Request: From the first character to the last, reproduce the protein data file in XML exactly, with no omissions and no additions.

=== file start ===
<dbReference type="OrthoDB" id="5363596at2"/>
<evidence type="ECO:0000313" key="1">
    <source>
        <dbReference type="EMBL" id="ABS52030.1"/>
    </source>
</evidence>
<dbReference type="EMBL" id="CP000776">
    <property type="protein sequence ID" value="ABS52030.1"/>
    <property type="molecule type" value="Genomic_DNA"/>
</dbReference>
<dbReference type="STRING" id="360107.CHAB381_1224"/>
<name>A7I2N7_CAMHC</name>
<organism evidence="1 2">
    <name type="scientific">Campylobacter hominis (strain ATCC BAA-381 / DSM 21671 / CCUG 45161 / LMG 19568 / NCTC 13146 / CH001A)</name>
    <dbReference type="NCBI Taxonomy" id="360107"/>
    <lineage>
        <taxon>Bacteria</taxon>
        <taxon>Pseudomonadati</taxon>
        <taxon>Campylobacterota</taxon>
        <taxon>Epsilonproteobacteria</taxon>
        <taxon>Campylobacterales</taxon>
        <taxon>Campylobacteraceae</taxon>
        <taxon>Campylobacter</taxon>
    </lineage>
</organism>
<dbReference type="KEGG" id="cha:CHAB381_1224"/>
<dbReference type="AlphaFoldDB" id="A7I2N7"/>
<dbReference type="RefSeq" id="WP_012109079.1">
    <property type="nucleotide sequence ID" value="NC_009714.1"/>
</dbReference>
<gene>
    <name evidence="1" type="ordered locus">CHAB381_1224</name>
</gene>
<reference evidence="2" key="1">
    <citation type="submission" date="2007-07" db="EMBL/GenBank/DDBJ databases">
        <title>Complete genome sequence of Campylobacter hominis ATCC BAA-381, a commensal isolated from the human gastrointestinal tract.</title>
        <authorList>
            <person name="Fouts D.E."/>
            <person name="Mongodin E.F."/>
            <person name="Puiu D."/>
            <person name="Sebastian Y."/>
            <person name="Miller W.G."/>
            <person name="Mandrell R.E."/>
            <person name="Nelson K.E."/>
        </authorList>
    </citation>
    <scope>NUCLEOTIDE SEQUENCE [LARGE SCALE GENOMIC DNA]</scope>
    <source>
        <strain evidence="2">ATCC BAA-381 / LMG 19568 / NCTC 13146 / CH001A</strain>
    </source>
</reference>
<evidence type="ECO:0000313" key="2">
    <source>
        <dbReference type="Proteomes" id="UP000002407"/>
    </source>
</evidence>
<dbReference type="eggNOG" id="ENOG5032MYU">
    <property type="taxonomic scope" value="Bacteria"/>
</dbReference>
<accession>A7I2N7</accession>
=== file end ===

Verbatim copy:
<dbReference type="OrthoDB" id="5363596at2"/>
<evidence type="ECO:0000313" key="1">
    <source>
        <dbReference type="EMBL" id="ABS52030.1"/>
    </source>
</evidence>
<dbReference type="EMBL" id="CP000776">
    <property type="protein sequence ID" value="ABS52030.1"/>
    <property type="molecule type" value="Genomic_DNA"/>
</dbReference>
<dbReference type="STRING" id="360107.CHAB381_1224"/>
<name>A7I2N7_CAMHC</name>
<organism evidence="1 2">
    <name type="scientific">Campylobacter hominis (strain ATCC BAA-381 / DSM 21671 / CCUG 45161 / LMG 19568 / NCTC 13146 / CH001A)</name>
    <dbReference type="NCBI Taxonomy" id="360107"/>
    <lineage>
        <taxon>Bacteria</taxon>
        <taxon>Pseudomonadati</taxon>
        <taxon>Campylobacterota</taxon>
        <taxon>Epsilonproteobacteria</taxon>
        <taxon>Campylobacterales</taxon>
        <taxon>Campylobacteraceae</taxon>
        <taxon>Campylobacter</taxon>
    </lineage>
</organism>
<dbReference type="KEGG" id="cha:CHAB381_1224"/>
<dbReference type="AlphaFoldDB" id="A7I2N7"/>
<dbReference type="RefSeq" id="WP_012109079.1">
    <property type="nucleotide sequence ID" value="NC_009714.1"/>
</dbReference>
<gene>
    <name evidence="1" type="ordered locus">CHAB381_1224</name>
</gene>
<reference evidence="2" key="1">
    <citation type="submission" date="2007-07" db="EMBL/GenBank/DDBJ databases">
        <title>Complete genome sequence of Campylobacter hominis ATCC BAA-381, a commensal isolated from the human gastrointestinal tract.</title>
        <authorList>
            <person name="Fouts D.E."/>
            <person name="Mongodin E.F."/>
            <person name="Puiu D."/>
            <person name="Sebastian Y."/>
            <person name="Miller W.G."/>
            <person name="Mandrell R.E."/>
            <person name="Nelson K.E."/>
        </authorList>
    </citation>
    <scope>NUCLEOTIDE SEQUENCE [LARGE SCALE GENOMIC DNA]</scope>
    <source>
        <strain evidence="2">ATCC BAA-381 / LMG 19568 / NCTC 13146 / CH001A</strain>
    </source>
</reference>
<evidence type="ECO:0000313" key="2">
    <source>
        <dbReference type="Proteomes" id="UP000002407"/>
    </source>
</evidence>
<dbReference type="eggNOG" id="ENOG5032MYU">
    <property type="taxonomic scope" value="Bacteria"/>
</dbReference>
<accession>A7I2N7</accession>